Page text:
--There are some ceremonial precepts in this chapter, but most of thes precepts are binding on us, for they are explanations of the te commandments. It is required that Israel be a holy people, because the God of Israel is a holy God, ver. #(2). To teach real separation from the world and the flesh, and entire devotedness to God. This is now the law of Christ; may the Lord bring every thought within us int obedience to it! Children are to be obedient to their parents, very #(3). The fear here required includes inward reverence and esteem outward respect and obedience, care to please them and to make the easy. God only is to be worshipped, ver. #(4). Turn not from the tru God to false ones, from the God who will make you holy and happy, to those that will deceive you, and make you for ever miserable. Turn no your eyes to them, much less your heart. They should leave the gleanings of their harvest and vintage for the poor, ver. #(9). Work of piety must be always attended with works of charity, according to our ability. We must not be covetous, griping, and greedy of ever thing we can lay claim to, nor insist upon our right in all things. We are to be honest and true in all our dealings, ver. #(11). Whatever we have in the world, we must see that we get it honestly, for we cannot be truly rich, or long rich, with that which is not so. Reverence to the sacred name of God must be shown, ver. #(12). We must not detai what belongs to another, particularly the wages of the hireling, very #(13). We must be tender of the credit and safety of those that cannot help themselves, ver. #(14). Do no hurt to any, because they ar unwilling or unable to avenge themselves. We ought to take heed of doing any thing which may occasion our weak brother to fall. The fea of God should keep us from doing wrong things, though they will no expose us to men's anger. Judges, and all in authority, are commande to give judgment without partiality, ver. #(15). To be a tale-bearer and to sow discord among neighbours, is as bad an office as a man can put himself into. We are to rebuke our neighbour in love, ver. #(17) Rather rebuke him than hate him, for an injury done to thyself. We incur guilt by not reproving; it is hating our brother. We should say I will do him the kindness to tell him of his faults. We are to put of all malice, and to put on brotherly love, ver. #(18). We often wron ourselves, but we soon forgive ourselves those wrongs, and they do no at all lessen our love to ourselves; in like manner we should love ou neighbour. We must in many cases deny ourselves for the good of ou neighbour. Ver. #(31): For Christians to have their fortunes told, to use spells and charms, or the like, is a sad affront to God. They mus be grossly ignorant who ask, "What harm is there in these things?" Her is a charge to young people to show respect to the aged, ver. #(32) Religion teaches good manners, and obliges us to honour those to who honour is due. A charge was given to the Israelites to be very tende of strangers, ver. #(33). Strangers, and the widows and fatherless, ar God's particular care. It is at our peril, if we do them any wrong Strangers shall be welcome to God's grace; we should do what we can to recommend religion to them. Justice in weights and measures i commanded, ver. #(35). We must make conscience of obeying God' precepts. We are not to pick and choose our duty, but must aim a standing complete in all the will of God. And the nearer our lives an tempers are to the precepts of God's law, the happier shall we be, an the happier shall we make all around us, and the better shall we ador the gospel __________________________________________________________________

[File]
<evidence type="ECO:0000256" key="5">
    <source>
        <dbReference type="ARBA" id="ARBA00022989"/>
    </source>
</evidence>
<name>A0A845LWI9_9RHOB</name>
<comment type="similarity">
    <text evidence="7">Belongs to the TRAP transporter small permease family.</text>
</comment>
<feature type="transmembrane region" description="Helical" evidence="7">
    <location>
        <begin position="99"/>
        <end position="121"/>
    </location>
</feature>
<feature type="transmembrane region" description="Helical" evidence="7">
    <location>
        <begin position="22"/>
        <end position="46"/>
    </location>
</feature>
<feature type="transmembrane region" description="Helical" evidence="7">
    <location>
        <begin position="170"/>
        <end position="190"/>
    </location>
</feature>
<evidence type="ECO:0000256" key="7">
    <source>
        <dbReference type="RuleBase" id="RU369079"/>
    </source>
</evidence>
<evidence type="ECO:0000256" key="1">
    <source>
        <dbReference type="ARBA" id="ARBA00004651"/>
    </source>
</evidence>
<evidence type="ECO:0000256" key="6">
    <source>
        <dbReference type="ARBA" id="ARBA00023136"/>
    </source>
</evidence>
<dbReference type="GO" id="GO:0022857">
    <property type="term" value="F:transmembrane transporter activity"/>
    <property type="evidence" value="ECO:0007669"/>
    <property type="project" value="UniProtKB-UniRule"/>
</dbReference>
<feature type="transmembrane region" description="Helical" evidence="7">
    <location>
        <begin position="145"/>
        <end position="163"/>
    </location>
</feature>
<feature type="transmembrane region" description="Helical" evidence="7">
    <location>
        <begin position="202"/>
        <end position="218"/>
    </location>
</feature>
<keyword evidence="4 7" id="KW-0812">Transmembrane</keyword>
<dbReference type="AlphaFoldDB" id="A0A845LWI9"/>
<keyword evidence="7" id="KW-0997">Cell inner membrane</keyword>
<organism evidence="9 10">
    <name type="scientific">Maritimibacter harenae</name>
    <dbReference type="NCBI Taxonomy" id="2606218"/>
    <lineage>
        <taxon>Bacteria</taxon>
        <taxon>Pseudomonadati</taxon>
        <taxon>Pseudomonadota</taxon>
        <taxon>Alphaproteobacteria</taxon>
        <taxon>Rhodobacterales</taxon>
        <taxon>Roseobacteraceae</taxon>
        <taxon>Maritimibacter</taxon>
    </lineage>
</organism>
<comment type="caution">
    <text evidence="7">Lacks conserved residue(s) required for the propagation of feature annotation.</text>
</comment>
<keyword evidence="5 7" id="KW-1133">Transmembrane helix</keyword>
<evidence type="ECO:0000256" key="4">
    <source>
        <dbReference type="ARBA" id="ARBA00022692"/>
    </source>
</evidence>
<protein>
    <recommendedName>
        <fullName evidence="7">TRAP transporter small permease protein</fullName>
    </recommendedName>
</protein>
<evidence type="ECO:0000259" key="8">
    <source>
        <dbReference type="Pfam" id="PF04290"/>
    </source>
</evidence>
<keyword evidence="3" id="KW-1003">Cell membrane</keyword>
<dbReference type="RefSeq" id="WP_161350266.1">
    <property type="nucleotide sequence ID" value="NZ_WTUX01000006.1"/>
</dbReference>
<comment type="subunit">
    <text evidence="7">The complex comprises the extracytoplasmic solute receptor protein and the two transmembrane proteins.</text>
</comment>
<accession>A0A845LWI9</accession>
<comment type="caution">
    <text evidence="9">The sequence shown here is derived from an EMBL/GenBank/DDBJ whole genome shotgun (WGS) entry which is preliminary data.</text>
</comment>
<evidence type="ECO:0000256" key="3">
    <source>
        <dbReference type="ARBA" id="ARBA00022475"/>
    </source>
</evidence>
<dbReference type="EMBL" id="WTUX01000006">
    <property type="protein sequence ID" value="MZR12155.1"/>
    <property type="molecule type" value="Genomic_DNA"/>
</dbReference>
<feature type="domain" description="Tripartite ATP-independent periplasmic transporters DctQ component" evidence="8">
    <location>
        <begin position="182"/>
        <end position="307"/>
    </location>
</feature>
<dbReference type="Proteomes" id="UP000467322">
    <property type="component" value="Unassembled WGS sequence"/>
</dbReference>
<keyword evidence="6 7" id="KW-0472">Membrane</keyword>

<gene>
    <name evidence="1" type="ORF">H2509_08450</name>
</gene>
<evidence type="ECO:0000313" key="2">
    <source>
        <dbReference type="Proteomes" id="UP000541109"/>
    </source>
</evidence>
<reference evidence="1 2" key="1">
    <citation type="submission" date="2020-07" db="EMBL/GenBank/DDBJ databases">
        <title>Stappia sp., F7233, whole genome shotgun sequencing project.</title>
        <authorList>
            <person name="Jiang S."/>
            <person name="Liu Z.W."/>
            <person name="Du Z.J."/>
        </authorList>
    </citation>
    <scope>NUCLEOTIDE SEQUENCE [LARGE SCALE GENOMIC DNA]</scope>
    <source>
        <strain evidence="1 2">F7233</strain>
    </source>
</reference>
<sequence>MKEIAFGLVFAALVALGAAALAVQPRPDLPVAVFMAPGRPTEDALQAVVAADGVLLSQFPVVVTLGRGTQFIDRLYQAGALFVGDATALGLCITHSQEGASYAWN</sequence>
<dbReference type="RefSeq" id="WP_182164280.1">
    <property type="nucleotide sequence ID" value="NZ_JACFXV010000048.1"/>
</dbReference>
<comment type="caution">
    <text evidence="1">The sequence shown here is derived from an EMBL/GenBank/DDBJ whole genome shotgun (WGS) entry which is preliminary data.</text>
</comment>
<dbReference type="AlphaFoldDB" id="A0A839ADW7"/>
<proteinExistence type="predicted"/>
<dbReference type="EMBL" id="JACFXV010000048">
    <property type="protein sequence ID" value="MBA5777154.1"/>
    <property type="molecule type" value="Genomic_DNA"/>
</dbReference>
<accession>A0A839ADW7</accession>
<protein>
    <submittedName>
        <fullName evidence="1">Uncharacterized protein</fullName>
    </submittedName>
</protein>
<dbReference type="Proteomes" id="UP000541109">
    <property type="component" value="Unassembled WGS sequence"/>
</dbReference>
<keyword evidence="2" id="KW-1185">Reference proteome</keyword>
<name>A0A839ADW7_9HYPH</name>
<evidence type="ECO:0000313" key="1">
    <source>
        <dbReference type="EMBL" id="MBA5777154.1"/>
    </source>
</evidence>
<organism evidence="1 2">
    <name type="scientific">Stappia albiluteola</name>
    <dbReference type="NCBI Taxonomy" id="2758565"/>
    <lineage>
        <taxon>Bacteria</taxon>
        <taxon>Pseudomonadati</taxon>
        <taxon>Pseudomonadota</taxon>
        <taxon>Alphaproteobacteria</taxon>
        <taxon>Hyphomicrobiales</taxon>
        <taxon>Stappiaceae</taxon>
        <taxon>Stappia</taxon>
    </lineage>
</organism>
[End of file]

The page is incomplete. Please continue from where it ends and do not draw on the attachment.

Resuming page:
Original Hebrew לא 3808 תקפו 5362 פאת 6285 ראשׁכם 7218 ולא 3808 תשׁחית 7843 את 853 פאת 6285 זקנך׃ 2206